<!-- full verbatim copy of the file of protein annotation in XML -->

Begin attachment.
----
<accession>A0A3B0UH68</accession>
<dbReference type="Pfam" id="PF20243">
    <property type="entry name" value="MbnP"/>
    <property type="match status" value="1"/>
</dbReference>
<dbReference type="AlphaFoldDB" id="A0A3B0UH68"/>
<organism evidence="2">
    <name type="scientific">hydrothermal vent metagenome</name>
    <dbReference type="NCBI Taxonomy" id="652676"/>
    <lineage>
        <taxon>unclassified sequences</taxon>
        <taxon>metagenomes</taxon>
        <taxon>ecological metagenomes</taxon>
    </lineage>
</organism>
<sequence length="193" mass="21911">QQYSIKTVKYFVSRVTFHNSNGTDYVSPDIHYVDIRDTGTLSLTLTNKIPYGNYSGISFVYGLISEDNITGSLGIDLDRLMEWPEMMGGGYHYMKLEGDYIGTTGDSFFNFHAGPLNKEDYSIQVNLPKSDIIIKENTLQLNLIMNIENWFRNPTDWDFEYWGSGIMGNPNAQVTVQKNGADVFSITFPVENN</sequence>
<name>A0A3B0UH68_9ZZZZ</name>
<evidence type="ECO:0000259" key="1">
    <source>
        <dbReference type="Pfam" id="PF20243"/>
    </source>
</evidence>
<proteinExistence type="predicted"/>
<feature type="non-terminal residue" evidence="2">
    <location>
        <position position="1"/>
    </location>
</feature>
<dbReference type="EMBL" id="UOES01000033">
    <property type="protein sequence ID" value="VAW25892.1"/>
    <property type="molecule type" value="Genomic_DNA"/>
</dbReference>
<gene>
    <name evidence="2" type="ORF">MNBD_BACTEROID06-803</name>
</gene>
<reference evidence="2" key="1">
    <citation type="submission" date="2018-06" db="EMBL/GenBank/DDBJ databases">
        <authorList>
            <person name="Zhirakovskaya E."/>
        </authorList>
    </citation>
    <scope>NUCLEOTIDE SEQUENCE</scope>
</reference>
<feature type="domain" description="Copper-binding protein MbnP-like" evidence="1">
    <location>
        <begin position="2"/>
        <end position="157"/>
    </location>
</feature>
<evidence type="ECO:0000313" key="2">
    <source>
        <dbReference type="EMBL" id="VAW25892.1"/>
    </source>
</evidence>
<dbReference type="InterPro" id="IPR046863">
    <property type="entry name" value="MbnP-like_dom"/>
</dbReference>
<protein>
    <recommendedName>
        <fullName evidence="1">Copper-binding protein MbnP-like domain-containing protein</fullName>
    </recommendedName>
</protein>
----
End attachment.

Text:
<accession>A0A3B0UH68</accession>
<dbReference type="Pfam" id="PF20243">
    <property type="entry name" value="MbnP"/>
    <property type="match status" value="1"/>
</dbReference>
<dbReference type="AlphaFoldDB" id="A0A3B0UH68"/>
<organism evidence="2">
    <name type="scientific">hydrothermal vent metagenome</name>
    <dbReference type="NCBI Taxonomy" id="652676"/>
    <lineage>
        <taxon>unclassified sequences</taxon>
        <taxon>metagenomes</taxon>
        <taxon>ecological metagenomes</taxon>
    </lineage>
</organism>
<sequence length="193" mass="21911">QQYSIKTVKYFVSRVTFHNSNGTDYVSPDIHYVDIRDTGTLSLTLTNKIPYGNYSGISFVYGLISEDNITGSLGIDLDRLMEWPEMMGGGYHYMKLEGDYIGTTGDSFFNFHAGPLNKEDYSIQVNLPKSDIIIKENTLQLNLIMNIENWFRNPTDWDFEYWGSGIMGNPNAQVTVQKNGADVFSITFPVENN</sequence>
<name>A0A3B0UH68_9ZZZZ</name>
<evidence type="ECO:0000259" key="1">
    <source>
        <dbReference type="Pfam" id="PF20243"/>
    </source>
</evidence>
<proteinExistence type="predicted"/>
<feature type="non-terminal residue" evidence="2">
    <location>
        <position position="1"/>
    </location>
</feature>
<dbReference type="EMBL" id="UOES01000033">
    <property type="protein sequence ID" value="VAW25892.1"/>
    <property type="molecule type" value="Genomic_DNA"/>
</dbReference>
<gene>
    <name evidence="2" type="ORF">MNBD_BACTEROID06-803</name>
</gene>
<reference evidence="2" key="1">
    <citation type="submission" date="2018-06" db="EMBL/GenBank/DDBJ databases">
        <authorList>
            <person name="Zhirakovskaya E."/>
        </authorList>
    </citation>
    <scope>NUCLEOTIDE SEQUENCE</scope>
</reference>
<feature type="domain" description="Copper-binding protein MbnP-like" evidence="1">
    <location>
        <begin position="2"/>
        <end position="157"/>
    </location>
</feature>
<evidence type="ECO:0000313" key="2">
    <source>
        <dbReference type="EMBL" id="VAW25892.1"/>
    </source>
</evidence>
<dbReference type="InterPro" id="IPR046863">
    <property type="entry name" value="MbnP-like_dom"/>
</dbReference>
<protein>
    <recommendedName>
        <fullName evidence="1">Copper-binding protein MbnP-like domain-containing protein</fullName>
    </recommendedName>
</protein>